Written by attorney Marcus Bazzell Boston

What If You Caused Your Maryland Medical Malpractice Injury?

What if you caused your Maryland medical malpractice injury? The answer to this question can have drastic consequences on a Maryland medical malpractice case. As a matter of fact, the answer to this question can have drastic consequences on any Maryland injury case, with the reason being because of contributory negligence.

With the tragic injuries and deaths unfolding in other states in which people on social media voice opinions in both directions (some people saying that the injury or death to a person is the person’s fault vs. some people saying that the injury or death was caused by some other person or entity), it is important to understand where does Maryland stand regarding the issue mentioned in the title of the educational article.


Before I go into depth regarding this issue, please remember that this article is based on Maryland law only! If you live in another state and are not bound by Maryland law, please know that this information may or may not be correct for your jurisdiction. You should speak with a lawyer in your jurisdiction for more clarity on this issue.

To be successful in a Maryland medical malpractice case, you must be able to prove essentially four basic elements. They are the following:


If any one of these elements are absent from your case, you will not win. Taking matters a step further, in a Maryland medical malpractice case or a Maryland birth injury case, your lawyer will also be looking at whether the treating doctor fell below the standard of care, causing either your injury, or an injury to your baby.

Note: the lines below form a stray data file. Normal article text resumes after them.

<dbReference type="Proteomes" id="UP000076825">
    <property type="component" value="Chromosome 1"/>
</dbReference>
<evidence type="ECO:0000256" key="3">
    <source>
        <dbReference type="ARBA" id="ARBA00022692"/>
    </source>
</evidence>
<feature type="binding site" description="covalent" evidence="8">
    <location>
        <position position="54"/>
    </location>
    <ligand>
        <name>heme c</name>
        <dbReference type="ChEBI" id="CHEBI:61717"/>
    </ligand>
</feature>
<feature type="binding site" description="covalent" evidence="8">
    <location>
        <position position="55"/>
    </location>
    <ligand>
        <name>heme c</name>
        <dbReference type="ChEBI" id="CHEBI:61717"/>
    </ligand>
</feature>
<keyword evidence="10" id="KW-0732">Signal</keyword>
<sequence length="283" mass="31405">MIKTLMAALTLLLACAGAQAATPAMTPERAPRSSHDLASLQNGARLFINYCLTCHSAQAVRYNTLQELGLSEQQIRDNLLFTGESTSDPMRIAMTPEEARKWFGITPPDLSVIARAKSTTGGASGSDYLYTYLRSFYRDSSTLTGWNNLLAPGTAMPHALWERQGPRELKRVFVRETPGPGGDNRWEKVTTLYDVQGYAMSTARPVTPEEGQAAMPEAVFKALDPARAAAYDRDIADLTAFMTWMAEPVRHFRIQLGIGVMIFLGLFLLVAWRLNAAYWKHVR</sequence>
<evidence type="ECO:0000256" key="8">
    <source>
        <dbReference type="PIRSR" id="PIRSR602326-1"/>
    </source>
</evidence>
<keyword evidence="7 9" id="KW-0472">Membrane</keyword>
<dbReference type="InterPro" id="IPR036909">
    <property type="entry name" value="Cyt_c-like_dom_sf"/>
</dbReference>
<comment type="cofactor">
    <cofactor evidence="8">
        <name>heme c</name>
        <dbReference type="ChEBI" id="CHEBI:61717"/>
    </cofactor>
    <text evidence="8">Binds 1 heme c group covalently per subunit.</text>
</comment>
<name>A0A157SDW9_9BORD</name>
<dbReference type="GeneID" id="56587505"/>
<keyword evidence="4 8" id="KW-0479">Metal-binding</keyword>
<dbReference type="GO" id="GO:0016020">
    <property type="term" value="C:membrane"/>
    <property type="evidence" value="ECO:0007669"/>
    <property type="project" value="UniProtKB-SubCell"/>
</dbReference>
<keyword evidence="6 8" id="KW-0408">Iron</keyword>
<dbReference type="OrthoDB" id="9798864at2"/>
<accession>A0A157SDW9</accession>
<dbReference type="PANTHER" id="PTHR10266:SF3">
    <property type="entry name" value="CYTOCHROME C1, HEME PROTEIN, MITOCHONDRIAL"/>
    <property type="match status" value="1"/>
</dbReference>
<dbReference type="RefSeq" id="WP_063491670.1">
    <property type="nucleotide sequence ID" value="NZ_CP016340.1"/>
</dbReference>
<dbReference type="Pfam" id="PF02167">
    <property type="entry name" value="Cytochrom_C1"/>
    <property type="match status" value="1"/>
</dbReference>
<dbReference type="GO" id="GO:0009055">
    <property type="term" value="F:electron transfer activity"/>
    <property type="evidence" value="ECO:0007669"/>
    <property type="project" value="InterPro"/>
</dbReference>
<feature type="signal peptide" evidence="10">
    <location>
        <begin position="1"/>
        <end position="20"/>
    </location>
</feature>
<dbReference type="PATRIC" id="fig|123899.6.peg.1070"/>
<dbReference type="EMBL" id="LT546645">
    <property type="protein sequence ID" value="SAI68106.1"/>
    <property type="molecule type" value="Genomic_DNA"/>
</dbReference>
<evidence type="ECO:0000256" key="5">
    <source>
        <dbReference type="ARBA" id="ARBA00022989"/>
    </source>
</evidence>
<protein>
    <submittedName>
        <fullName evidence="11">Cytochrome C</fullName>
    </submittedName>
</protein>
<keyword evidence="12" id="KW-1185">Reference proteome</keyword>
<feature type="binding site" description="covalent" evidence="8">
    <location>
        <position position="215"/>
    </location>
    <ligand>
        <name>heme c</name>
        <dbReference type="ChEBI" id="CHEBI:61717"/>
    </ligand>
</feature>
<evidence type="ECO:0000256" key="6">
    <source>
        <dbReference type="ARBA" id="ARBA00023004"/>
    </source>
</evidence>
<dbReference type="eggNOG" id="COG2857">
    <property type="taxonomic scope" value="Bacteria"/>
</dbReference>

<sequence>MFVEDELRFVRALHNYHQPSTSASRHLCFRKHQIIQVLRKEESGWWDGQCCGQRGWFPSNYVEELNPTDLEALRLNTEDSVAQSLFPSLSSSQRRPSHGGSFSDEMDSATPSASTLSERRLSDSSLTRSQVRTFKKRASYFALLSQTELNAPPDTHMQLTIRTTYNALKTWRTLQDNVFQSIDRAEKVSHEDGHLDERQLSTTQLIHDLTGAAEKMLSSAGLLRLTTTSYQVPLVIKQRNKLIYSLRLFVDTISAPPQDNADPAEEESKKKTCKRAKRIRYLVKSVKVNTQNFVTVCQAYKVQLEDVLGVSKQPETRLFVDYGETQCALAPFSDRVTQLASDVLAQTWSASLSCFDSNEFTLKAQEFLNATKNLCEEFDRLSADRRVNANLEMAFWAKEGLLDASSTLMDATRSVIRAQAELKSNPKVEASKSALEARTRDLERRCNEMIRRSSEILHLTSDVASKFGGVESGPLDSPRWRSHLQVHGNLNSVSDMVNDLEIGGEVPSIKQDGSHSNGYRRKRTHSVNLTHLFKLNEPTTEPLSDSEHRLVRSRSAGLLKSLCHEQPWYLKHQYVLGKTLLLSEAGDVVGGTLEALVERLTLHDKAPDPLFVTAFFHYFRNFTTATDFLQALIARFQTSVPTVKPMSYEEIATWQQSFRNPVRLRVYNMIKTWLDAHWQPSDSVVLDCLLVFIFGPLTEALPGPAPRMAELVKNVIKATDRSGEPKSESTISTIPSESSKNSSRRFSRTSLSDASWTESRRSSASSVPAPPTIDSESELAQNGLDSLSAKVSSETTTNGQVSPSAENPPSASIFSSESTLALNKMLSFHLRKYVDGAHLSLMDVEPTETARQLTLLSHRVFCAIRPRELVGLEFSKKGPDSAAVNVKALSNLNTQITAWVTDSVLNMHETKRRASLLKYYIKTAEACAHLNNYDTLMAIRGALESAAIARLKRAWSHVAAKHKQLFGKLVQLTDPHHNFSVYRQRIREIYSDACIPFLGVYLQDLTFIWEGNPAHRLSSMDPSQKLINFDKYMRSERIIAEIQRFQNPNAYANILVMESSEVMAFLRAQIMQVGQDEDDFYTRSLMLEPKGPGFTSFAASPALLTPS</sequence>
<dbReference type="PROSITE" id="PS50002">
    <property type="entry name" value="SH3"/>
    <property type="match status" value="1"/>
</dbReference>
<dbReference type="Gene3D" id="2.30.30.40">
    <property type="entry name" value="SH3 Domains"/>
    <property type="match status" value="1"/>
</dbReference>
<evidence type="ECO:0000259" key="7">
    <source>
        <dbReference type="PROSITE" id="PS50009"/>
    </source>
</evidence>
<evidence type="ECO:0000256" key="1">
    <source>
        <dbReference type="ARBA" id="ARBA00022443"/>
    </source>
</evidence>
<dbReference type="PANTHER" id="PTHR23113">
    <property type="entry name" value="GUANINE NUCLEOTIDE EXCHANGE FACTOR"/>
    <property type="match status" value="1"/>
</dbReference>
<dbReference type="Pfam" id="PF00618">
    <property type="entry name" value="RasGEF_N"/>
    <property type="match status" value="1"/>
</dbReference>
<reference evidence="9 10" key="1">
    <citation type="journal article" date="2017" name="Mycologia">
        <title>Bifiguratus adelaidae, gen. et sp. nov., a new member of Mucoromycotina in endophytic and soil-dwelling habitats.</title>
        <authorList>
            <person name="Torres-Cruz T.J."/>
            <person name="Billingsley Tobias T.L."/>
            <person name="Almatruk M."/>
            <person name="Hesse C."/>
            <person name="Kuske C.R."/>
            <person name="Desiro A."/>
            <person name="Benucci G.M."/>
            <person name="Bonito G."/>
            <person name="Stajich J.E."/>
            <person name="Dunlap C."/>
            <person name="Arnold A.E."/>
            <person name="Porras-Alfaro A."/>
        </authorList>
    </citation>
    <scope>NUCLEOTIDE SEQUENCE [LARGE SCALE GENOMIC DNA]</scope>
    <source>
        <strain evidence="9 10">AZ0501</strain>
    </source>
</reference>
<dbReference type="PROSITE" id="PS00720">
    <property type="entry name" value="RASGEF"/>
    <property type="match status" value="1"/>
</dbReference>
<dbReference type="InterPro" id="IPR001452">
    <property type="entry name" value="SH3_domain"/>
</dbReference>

Maryland is one of the few states which follow contributory negligence in injury cases. What contributory negligence essentially means is that if you are even 1% responsible for your injury, you will be barred from recovery. For this reason, medical malpractice, birth injury, and personal injury lawyers in Maryland will have to analyze your potential claim with this in mind.

So let us say for example that a woman finds a lump in her breast during a self-breast exam. She then goes to her primary care doctor with concerns over the lump. The primary care doctor does the proper work up and tells the patient that she needs to go in for a biopsy to get a better understanding of whether the lump is cancerous.

The patient for whatever reason does not ever get around to having the biopsy done. Years and years pass and the lump has gotten larger, causing the patient to go back to the doctor. However, this time she does decide to get the biopsy done and is told that she has breast cancer.

If this patient tries to sue the doctor for a possible breast cancer delayed diagnosis, do you see how contributory negligence can be argued? The other side is going to say that by failing to get the first scheduled biopsy the patient contributed to her injury.


To speak with me further about your medical injury, or your baby's birth related injury this is what I invite you to do, and this next action costs nothing on your part.

Pick up the phone and give me a call.

I can be reached at 301-850-4832.

I answer Maryland birth injury questions like yours all the time and I would be happy to listen to your story.

Boston Law Group, LLC 2 Wisconsin Circle Suite 700 Chevy Chase, Maryland 20815

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